Paterson wants everyone else to behave the way he wants them to.  Or does he?  He also says:

"However, the government is rightly committed to advancing equality for lesbian, gay, bisexual and transgender people and has already taken action to do so by allowing those religious premises that wish to carry out civil partnerships to do so, erasing historic convictions for consensual gay sex and putting pressure on other countries that violate the human rights of LGBT people.”

There are two ways to interpret this. Perhaps he’s saying that while he has certain views on the matter, it’s not up to him to decide what the nation should do and he’d abide by the collective decision.  But….wait a cotton-picking minute.  He has to abide by it, as do the rest of us. 

Saying that you hate gays but will tolerate them if you’re forced by law isn’t exactly an open-minded position and bigoted pricks like Paterson don’t get to pretend it is.

Thursday, May 17, 2012

Cruelty

What’s the cruellest thing you can think of?  I cried like a baby today when I heard a true story about a spiritualist church which bullied someone of limited mental capacity into telling someone else that they’d received a magical message of some sort from their dead son.

Every single thing about that is the cruellest thing I can imagine, especially the part where it made me cry.  Why do these people want to make me cry? What’s wrong with them?

Monday, May 14, 2012

AIDS is women’s fault for being too attractive and moist. So force them by law to have their heads shaved

Zimbabwe senator Morgan Femai knows how to solve the AIDS problem in his country.

Senator Morgan Femai reportedly told a conference he believed the killer disease had spread because men found it difficult to resist attractive and well-dressed women.

In other words, AIDS is all women’s fault for being so adorable.  Men can’t possibly be expected to keep it in their pants or –heaven (literally) forbid – practice safe sex.  The solution is obvious to Femai: naturally he called for laws that force women to shave their heads and bathe less to be less attractive to men.

He also decided that the female body contains more moisture than the male, which causes bacteria to grow. He seemed confident that this had something to do with AIDS.  He called for more research on the subject:

There should be a way to suck out that moisture.

He said.

Needless to say, Zimbabwe has a large Catholic population, with its priests undermining any and all efforts at educating the people not to die.

Friday, May 11, 2012

Awful awful awfulness

I struggle sometimes to understand people’s motivations.  The current Mrs Latsot, like many other people, suffers from chronic migraine. It’s a horrible condition.  Aside from the pain, the necessity to take medication every day (with its side-effects) and the need to avoid certain foods, drinks and other chemicals: migraine sufferers lose days when they could be doing something – anything - else.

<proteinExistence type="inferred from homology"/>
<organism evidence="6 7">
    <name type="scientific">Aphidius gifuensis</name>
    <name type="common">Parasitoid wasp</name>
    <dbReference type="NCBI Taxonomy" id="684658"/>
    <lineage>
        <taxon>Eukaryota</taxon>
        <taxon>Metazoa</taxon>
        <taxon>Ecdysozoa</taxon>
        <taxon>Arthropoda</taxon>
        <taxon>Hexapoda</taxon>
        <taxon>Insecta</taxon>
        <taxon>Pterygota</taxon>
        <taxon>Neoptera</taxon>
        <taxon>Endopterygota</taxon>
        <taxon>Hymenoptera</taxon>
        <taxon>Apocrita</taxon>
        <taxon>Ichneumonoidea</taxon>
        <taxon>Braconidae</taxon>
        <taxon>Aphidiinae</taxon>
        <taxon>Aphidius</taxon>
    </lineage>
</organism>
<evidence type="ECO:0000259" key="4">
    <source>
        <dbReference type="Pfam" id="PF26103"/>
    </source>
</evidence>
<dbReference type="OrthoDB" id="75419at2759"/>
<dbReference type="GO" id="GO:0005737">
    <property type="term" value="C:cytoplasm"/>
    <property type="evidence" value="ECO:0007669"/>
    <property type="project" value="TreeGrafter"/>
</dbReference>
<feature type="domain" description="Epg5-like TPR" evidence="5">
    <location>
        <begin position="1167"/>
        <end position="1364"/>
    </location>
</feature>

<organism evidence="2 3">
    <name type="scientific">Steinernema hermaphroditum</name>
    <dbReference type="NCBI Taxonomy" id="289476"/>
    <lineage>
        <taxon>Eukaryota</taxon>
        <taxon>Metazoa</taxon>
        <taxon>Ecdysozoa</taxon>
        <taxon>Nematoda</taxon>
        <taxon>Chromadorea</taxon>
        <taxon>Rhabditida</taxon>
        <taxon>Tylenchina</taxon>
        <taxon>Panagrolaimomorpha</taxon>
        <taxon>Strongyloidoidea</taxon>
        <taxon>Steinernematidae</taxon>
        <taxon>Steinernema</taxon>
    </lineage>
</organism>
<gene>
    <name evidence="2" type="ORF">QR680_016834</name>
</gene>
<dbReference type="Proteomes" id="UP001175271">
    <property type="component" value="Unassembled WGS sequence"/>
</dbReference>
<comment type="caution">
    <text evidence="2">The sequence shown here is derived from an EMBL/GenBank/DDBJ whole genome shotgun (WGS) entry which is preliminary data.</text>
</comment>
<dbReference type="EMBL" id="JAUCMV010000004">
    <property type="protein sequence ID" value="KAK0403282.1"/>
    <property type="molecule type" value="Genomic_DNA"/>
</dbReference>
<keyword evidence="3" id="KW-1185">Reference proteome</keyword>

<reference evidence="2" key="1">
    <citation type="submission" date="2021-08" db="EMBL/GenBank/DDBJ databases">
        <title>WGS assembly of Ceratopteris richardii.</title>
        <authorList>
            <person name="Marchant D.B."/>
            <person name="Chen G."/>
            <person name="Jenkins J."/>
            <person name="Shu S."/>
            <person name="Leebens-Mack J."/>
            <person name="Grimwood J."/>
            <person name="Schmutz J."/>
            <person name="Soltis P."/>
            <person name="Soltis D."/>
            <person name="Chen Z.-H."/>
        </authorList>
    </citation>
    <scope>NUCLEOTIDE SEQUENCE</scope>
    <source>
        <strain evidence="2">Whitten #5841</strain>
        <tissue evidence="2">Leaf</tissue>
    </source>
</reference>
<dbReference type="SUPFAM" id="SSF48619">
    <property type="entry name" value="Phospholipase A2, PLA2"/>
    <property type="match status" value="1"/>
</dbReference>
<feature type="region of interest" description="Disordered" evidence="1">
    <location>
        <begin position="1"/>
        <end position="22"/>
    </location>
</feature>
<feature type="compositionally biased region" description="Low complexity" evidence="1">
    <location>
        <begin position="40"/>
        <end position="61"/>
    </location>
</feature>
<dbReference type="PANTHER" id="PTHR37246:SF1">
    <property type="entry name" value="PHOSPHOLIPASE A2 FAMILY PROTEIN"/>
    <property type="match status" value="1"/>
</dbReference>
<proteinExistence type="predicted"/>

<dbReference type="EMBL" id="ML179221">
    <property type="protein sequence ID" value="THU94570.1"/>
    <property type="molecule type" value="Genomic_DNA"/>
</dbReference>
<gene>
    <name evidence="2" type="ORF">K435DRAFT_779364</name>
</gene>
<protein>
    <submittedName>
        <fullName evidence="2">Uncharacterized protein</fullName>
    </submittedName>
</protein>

The good news is that migraine as a condition is becoming more widely understood and better treatments are emerging.  One proposed treatment is Botox.   There seems to be good evidence that it helps people cope with chronic migraine. NICE says that it’s a good treatment and if it turns out to be cost effective, Botox could become available for chronic migraine sufferers on the NHS. 

Good.

There are articles about this all over the news including – inevitably – one in the Daily Mail. And there are comments.  Look at this one:

I used to get botox injection for migraines 7 years ago and the muscle injected in my neck was completly solid, trying to inject it would bend the needles, the muscles spasms were so severe I was told they were pushing my spine out of shape. The trouble for me the injections only gave relief for 1 month and I could only have the injections once every six months and because the needles would bend sometimes it wasn't a pleasant experience. So now I put up it and try and carry on as normal with the view not much can be done about the problem. I get a migraine nearly everyday.

- Mickey Mouse, London, 11/5/2012 12:38

Well, that’s a lie. Your muscles bent needles? Are you a fucking golem?  The Botox caused muscle spasms, did it?  And they threatened your spine? Odd that nobody else has ever suffered any such symptoms.

It’s nonsense and a complete lie.  What possible motivation could this person have to make such a lying, hurtful, harmful comment? 

Mickey Mouse, London, has decided for no good reason that Botox is a bad medicine and that their personal arrogant opinion trumps science, objective reality and above all common decency.  This person wants people to suffer because he or she doesn’t like the treatment, for no good reason.

Mickey Mouse, London is obviously a liar and more obviously a horror show of a human being. 

If Botox really does help people with chronic migraine lead lives more free of pain, deprivation and horribleness, then it can’t be trumped by the personal squeamishness of idiots.  Spreading lies to try to enforce that squeamishness is the most cowardly, bullying, horrible thing a supposed human can do.